Imagine, instead, an album that truly lived up to its name: a self portrait of Dylan in the form of an intimate, acoustic session where, along with a handful of trusty musicians (David Bromberg on guitar, Kenny Buttrey drums, Al Kooper organ and piano, Happy Traum banjo, and Charlie McCoy on bass), he presented a showcase of the songs that had informed his musical sensibilities – a blend of blues and country, folk and pop.  Well, we’ve finally got to hear it – or something like it – albeit 40 years later.

Significantly, perhaps, the collection opens with a demo recording of Went to See the Gypsy, Dylan’s lyric apparently inspired by an encounter with Elvis in Las Vegas:

Went to see the gypsy
Stayin’ in a big hotel […]

Outside the lights were shining
On the river of tears
I watched them from the distance
With music in my ears

I went back to see the gypsy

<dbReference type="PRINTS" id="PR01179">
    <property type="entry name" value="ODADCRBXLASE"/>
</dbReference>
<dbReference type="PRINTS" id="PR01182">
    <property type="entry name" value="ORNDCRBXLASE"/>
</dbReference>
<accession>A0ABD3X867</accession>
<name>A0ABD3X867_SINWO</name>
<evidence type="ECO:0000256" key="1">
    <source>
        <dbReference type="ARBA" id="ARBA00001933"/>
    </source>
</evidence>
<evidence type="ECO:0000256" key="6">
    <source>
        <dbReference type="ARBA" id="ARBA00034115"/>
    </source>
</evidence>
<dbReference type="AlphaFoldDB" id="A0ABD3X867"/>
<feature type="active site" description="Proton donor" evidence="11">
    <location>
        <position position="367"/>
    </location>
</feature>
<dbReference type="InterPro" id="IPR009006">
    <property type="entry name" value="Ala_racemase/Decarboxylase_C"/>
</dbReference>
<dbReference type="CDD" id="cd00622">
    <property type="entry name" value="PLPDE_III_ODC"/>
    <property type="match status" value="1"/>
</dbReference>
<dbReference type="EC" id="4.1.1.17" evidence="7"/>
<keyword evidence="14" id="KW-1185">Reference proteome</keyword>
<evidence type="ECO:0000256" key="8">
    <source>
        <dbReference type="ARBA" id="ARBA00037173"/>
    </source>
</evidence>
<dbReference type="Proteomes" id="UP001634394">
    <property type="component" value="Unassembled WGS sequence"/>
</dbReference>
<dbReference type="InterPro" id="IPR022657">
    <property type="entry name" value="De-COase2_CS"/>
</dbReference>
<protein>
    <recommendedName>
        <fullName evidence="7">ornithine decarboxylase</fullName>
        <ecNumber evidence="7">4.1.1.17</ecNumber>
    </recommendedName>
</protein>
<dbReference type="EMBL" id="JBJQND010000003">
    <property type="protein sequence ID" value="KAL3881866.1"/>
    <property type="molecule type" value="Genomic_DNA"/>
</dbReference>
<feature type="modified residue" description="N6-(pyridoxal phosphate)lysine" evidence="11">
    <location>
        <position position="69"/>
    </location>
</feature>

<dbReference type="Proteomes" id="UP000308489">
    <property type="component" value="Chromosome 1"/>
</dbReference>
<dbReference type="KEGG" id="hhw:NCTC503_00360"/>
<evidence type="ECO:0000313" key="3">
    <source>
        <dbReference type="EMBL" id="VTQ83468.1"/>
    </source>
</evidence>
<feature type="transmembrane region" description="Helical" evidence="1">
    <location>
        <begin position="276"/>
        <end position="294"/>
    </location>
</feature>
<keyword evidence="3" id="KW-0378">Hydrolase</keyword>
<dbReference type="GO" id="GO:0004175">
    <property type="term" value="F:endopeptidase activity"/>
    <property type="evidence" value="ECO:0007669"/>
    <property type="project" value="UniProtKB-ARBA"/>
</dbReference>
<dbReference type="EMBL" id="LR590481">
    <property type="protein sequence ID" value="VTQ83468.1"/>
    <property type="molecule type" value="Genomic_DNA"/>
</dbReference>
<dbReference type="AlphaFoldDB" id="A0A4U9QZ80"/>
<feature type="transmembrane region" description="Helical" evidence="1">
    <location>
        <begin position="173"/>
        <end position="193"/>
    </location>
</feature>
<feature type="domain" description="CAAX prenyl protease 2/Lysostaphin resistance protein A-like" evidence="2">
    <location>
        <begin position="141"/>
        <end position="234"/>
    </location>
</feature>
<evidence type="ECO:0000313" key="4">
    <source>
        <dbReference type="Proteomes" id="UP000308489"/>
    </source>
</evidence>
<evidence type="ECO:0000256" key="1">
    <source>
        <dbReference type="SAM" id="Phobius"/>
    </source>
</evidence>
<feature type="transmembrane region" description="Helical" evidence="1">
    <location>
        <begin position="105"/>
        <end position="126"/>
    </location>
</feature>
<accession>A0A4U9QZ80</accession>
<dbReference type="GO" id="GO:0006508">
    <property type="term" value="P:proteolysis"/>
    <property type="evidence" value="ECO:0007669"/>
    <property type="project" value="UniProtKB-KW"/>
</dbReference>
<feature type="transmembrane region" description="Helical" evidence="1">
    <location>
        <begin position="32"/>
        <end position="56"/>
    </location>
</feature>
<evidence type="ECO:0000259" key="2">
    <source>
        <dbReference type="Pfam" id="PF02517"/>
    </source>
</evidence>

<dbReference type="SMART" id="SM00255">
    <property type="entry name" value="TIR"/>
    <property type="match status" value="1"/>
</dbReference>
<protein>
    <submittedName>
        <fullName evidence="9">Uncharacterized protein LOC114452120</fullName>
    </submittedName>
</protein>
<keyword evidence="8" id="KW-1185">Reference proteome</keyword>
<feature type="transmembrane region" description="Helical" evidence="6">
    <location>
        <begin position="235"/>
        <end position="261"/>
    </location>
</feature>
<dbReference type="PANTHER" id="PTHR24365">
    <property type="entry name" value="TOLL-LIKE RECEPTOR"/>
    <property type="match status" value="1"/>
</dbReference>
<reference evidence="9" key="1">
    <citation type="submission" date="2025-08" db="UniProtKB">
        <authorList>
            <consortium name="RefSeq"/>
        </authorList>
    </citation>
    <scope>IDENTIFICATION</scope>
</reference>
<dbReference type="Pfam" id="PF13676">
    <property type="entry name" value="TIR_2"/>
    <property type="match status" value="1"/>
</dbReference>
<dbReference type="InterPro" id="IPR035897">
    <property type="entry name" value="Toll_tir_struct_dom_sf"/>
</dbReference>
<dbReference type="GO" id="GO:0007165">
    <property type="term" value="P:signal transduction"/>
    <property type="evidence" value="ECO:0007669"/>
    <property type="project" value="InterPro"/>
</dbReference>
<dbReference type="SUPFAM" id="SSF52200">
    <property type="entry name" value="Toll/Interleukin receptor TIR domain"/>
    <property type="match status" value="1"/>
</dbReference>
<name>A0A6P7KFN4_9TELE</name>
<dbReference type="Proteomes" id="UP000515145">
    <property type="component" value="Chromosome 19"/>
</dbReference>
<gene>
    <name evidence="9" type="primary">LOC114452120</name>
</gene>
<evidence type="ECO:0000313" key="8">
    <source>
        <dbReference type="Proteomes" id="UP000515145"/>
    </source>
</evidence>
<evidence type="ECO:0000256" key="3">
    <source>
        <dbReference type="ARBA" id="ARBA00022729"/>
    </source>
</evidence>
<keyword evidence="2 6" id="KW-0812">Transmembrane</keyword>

It was nearly early dawn
The gypsy’s door was open wide
But the gypsy was gone

There’s another demo of  When I Paint My Masterpiece, a simple recording of just Dylan and piano, the song best known  through the Band’s superb arrangement with with mandolin and accordion released on Cahoots in 1971.
Other highlights of this magnificent collection for me include the thrilling remastered recording of Dylan and the Band tearing through Highway 61 Revisited at the Isle of Wight; an exuberant alternative take of New Morning with horns; Copper Kettle, stripped of strings with just David Bromberg’s shimmering guitar and Al Kooper’s delicate organ noodles for decoration; a 1971 recording of Only A Hobo with Happy Traum on banjo and harmony vocal that has the feel of an impromptu Greenwich Village coffee house session.